I haven’t read the book Peter Gordon reviews here, but the conceptual frame of the review interests me. (This is sort of off-topic for this blog, by the way.)

Here’s a key passage:

The grand tradition of philosophical religion thus aims at a symphônia of religion and philosophy. This term has a purely technical meaning, of course, but its cognate use in music captures the basic thought that we can harmonize the two voices. The guiding thought of Fraenkel’s study is that what may strike us as an unforgivably elitist distinction, between philosophers and non-philosophers, actually went along with a universalistic acknowledgment that diverse religious traditions share a common core. For it is precisely the social distinction between philosophers and non-philosophers that permitted philosophers to claim that, despite variations in literal content, religion bears an invariant allegorical truth—the insight that God and Reason are one. Plato, for example, believed that the laws of Crete and the laws of Sparta were essentially the same: variations in appearances could be explained by the philosopher as due to the influence of historical and cultural context. It was therefore possible for Plato, in Fraenkel’s assessment, to endorse both contextual pluralism (about variations in religious representations and practices) and universalism (about the inner meaning of religion itself).

Gordon’s review is essentially a detailed précis of Carlos Fraenkel’s new history of philosophical religions, and Gordon seems to share the view quite common among intellectuals that philosophical religion is a big improvement over ordinary religion because, so the argument goes, by placing religion within the sphere of civilized intellectual disputation you takes the violent edge off of the thing.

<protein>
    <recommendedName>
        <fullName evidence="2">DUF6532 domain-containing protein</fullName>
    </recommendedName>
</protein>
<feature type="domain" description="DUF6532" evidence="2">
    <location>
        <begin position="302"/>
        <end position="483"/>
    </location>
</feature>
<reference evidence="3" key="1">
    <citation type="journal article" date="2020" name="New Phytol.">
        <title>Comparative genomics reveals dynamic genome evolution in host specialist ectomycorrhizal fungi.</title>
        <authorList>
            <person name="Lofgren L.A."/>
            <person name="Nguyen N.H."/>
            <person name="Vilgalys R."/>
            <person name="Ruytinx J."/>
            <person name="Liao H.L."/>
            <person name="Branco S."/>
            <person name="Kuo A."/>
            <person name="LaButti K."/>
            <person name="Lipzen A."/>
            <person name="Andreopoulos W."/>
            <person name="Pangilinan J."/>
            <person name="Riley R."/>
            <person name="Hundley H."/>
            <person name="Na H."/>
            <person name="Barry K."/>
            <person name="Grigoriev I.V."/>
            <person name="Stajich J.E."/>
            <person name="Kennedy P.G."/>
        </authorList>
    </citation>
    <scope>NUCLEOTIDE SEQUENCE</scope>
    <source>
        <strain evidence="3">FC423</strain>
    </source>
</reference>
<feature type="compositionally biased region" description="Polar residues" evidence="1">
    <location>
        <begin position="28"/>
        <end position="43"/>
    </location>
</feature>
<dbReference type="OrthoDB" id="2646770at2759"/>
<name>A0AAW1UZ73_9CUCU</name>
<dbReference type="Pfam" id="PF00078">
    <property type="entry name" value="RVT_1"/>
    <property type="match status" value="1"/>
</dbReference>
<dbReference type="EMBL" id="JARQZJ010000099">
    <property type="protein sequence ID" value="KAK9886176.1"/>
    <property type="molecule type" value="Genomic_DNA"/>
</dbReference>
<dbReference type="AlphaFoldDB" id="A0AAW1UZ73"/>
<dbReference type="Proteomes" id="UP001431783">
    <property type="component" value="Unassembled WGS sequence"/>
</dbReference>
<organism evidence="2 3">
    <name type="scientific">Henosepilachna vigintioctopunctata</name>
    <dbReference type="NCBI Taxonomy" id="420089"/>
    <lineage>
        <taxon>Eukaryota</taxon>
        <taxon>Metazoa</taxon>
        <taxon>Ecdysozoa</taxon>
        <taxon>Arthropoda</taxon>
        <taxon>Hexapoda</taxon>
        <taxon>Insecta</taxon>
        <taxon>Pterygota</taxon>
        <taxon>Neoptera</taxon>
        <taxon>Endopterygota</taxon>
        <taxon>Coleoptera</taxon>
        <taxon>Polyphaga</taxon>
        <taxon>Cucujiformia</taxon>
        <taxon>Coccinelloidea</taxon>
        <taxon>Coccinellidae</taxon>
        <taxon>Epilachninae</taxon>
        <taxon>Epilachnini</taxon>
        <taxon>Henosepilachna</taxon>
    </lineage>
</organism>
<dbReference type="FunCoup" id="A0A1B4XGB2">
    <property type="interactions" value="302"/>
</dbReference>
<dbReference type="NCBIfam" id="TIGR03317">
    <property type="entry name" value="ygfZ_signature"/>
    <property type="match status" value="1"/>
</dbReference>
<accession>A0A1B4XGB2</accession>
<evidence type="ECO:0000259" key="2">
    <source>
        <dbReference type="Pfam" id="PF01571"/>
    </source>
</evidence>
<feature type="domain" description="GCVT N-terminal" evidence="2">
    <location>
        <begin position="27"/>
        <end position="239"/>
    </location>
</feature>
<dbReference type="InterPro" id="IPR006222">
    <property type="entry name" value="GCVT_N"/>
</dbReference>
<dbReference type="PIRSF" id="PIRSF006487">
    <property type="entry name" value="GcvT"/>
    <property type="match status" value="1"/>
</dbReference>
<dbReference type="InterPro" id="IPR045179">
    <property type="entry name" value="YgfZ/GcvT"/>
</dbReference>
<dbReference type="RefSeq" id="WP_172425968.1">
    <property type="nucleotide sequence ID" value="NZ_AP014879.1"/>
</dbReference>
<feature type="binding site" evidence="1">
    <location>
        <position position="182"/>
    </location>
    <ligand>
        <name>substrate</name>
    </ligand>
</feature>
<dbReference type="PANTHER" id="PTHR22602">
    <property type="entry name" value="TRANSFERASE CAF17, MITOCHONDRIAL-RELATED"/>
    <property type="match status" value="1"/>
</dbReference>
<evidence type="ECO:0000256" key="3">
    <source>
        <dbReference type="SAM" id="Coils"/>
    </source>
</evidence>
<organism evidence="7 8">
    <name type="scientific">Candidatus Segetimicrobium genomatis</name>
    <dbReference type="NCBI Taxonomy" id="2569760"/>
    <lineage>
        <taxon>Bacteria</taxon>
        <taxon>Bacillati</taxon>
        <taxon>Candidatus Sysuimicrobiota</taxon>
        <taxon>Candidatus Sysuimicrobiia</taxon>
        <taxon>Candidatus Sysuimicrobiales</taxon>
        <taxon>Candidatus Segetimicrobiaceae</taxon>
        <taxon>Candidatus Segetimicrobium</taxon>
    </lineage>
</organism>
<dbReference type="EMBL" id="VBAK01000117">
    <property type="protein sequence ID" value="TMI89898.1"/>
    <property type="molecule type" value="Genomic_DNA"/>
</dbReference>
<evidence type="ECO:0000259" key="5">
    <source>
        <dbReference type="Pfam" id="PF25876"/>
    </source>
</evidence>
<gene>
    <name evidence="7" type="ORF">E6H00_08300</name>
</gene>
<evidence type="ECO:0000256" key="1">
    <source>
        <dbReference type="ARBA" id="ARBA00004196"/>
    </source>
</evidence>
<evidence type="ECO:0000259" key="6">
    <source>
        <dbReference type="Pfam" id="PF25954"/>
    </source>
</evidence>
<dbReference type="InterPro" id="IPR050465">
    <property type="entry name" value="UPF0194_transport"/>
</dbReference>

Following Fraenkel, Gordon speculates on why philosophical religion has declined — he simply assumes that it has, though perhaps Fraenkel provides evidence to support this claim — and what is noteworthy to me about those speculations is that they, like philosophical religion itself, operate strictly within the intellectual realm. It seems not to occur to Gordon that philosophical religion’s fortunes might alter for reasons that are not strictly intellectual themselves.

Perhaps philosophical religion has declined (if it has) and has never been very popular (which is certainly true) because religion is not simply a matter of holding to a set of metaphysical propositions. Now, metaphysical propositions are intrinsic to most of what we call religions, but history would suggest that those propositions cannot be sustained without a strong framework of ritual and practice. This is something that all anthropologists and sociologists of religion know, and it seems like something that anyone writing about the fate of religion in a given society ought also to be aware of. Philosophical religion has never existed and never will exist in a vacuum: it always finds its place within a much larger set of beliefs, acts, and habits. A purely philosophical religion has never been sustainable because a purely philosophical religion isn’t a religion at all.


  1. And the same is true of philosophical politics. Political identity and participation is mostly not about propositions. This is made particularly clear by research studies in which people are surveyed on whether they support one policy or another, but primed by attribution of it to one party or the other.

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